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Richard DeRisio

Quality Insider

Effective Complaint Management Can Transform Business

Quality professionals can and should contribute to the process

Published: Tuesday, April 9, 2013 - 10:49


Editor’s note: Quality Digest will host Richard DeRisio’s webinar, “Effective Strategies for Complaint Handling” on April 16, 2013, at 2 p.m. Eastern. Register here. DeRisio will also be a guest on Quality Digest Live on Friday, April 12, 2013, at 11 a.m. Pacific.

FDA’s regulation for “complaint files,” 21 CFR 820.198, is virtually unchanged since it was originally published in 1976. With all these years to perfect the content of the required forms and procedures, why is the regulation, as of this month, the most frequently cited FDA 483 Inspectional Observation? The regulation continues its run as the first or second most common FDA citation for the past several years. 

It’s all about company culture and execution. The April 16, 2013, webinar, “Effective Strategies for Complaint Handling” takes the complaint handling process from just a regulatory requirement to a strategic process for reducing risk, increasing customer confidence, and improving business performance.

In my presentations I describe the six areas where effective complaint management can reduce risk for your company. Of course, the most important area is reducing the probability that a patient or user of your product might suffer harm. Another example involves reports of emerging product problems: ineffective complaint investigations and trending can result in a failure to detect defects that lead to recalls. As a result, companies can be blindsided by a business interruption that takes them off the market for months while competitors seize their market share.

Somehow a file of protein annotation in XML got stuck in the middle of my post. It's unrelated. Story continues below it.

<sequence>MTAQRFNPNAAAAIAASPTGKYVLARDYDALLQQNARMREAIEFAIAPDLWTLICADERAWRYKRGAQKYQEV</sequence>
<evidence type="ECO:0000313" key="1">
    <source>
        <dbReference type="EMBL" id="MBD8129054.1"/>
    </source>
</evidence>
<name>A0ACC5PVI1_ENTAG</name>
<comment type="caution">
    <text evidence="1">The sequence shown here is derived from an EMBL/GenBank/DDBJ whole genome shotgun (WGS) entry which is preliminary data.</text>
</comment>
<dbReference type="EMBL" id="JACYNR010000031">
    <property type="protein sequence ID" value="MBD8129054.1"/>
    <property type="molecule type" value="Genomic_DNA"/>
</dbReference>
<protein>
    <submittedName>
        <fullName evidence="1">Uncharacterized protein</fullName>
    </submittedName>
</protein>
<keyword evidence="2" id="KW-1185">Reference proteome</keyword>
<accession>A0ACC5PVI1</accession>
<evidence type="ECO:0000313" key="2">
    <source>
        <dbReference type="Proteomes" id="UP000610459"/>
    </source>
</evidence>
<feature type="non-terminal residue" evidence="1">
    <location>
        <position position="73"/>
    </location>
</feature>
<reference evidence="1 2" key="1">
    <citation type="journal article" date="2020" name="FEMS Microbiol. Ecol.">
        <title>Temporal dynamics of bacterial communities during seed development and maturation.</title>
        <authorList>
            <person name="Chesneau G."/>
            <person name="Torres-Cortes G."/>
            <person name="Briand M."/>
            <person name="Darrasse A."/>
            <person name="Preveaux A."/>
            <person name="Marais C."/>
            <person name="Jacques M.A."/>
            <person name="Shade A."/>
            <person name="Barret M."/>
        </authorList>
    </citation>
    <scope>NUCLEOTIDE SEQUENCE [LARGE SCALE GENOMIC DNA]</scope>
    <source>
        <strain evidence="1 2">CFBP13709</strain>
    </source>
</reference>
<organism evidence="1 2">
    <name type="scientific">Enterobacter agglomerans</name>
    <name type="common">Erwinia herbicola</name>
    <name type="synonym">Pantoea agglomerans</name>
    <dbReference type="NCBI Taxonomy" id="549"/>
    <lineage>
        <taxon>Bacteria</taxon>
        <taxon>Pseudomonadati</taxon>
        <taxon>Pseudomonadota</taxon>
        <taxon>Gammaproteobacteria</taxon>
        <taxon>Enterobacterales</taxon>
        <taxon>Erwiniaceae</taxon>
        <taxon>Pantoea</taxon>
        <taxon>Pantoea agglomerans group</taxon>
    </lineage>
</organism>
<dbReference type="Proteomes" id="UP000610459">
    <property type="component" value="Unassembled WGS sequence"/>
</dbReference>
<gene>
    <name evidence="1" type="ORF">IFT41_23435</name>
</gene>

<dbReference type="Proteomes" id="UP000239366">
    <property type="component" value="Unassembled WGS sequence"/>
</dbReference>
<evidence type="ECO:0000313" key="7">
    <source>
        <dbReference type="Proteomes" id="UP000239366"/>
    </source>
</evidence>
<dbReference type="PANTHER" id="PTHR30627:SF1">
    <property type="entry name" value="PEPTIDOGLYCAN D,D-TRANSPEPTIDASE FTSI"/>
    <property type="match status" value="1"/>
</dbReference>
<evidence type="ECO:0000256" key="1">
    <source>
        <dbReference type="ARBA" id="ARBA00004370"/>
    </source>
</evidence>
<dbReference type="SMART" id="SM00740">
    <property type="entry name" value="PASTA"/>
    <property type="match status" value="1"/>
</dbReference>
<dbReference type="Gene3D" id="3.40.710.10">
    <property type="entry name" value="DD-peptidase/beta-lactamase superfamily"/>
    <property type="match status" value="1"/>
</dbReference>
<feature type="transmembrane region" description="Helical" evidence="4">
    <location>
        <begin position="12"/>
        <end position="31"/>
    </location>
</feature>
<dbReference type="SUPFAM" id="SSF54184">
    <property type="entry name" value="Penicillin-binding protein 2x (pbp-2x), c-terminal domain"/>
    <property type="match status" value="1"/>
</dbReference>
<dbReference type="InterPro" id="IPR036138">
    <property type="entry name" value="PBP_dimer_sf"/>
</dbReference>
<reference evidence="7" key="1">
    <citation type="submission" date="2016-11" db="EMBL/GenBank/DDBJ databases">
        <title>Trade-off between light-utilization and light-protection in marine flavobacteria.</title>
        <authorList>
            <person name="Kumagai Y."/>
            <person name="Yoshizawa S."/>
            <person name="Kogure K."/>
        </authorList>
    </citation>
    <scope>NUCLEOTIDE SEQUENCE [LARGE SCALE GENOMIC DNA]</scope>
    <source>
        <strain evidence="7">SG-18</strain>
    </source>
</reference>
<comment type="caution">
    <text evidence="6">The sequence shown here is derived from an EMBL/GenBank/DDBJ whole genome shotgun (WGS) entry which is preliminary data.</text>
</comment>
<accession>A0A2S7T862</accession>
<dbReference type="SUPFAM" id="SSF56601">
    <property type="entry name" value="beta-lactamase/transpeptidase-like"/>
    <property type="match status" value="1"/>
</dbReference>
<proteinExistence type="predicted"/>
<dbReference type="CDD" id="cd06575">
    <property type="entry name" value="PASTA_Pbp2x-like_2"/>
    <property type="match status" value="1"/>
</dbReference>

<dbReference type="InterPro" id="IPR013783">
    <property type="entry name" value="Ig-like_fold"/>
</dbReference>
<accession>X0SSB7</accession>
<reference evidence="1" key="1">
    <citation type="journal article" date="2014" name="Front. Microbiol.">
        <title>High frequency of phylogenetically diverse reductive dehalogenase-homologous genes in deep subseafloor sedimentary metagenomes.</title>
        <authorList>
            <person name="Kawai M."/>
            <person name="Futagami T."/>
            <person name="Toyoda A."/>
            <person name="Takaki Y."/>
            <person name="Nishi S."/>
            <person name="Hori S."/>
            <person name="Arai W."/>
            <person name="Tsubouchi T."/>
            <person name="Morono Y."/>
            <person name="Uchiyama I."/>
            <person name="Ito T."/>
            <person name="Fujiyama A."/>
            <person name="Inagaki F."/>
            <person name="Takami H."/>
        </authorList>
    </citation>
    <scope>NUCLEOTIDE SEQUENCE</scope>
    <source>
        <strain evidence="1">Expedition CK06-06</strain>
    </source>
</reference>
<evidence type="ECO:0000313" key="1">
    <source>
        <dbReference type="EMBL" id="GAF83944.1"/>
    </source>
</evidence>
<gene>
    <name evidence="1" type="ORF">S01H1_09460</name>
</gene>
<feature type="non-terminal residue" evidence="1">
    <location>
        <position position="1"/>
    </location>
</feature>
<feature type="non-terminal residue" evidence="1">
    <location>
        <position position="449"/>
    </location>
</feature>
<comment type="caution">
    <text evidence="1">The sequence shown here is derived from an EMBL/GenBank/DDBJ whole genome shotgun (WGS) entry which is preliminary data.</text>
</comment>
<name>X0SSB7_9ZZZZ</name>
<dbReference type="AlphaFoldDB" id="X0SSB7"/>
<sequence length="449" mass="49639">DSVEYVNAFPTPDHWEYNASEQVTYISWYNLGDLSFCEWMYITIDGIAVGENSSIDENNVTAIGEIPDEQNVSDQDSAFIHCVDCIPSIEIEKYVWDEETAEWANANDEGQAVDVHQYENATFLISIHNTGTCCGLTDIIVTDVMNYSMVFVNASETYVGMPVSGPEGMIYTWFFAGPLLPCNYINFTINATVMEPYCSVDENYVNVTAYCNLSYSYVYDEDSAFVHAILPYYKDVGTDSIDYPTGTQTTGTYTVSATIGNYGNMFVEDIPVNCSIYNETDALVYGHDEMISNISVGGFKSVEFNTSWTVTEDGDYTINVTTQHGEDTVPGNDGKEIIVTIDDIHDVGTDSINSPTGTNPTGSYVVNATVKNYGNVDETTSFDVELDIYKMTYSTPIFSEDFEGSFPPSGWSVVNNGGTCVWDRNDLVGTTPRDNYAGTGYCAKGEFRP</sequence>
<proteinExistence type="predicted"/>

Regardless of a manufacturer’s or service provider’s business or products, complaint management is a fundamental driver for improvement. Whether it’s preserving revenue on the top line or reducing cost of poor quality at the bottom line, effective complaint management can materially affect business outcomes.

For quality professionals and departments seeking top-management recognition for contributing to business success, complaint management is a great area to optimize and publicize. And beyond the business financials aspects, there is the fundamental potential for improvements in customer satisfaction that can be truly transformational.

My background is largely in medical devices; however, the principles, procedures, and practices translate readily into any business area. Complaint management provides quality professionals an opportunity for close contact with the customer. When we are innovative and effective in harvesting what the customers are telling us, we contribute to business performance in a significant way.

Unfortunately, some companies process complaints with the primary objective of doing just enough to dodge an inspection or audit citation. There is little focus on complaint management process improvement, and amazingly, too little on the simple fix to reduce the burden of investigating complaints: simply improve product quality and make complaints go away.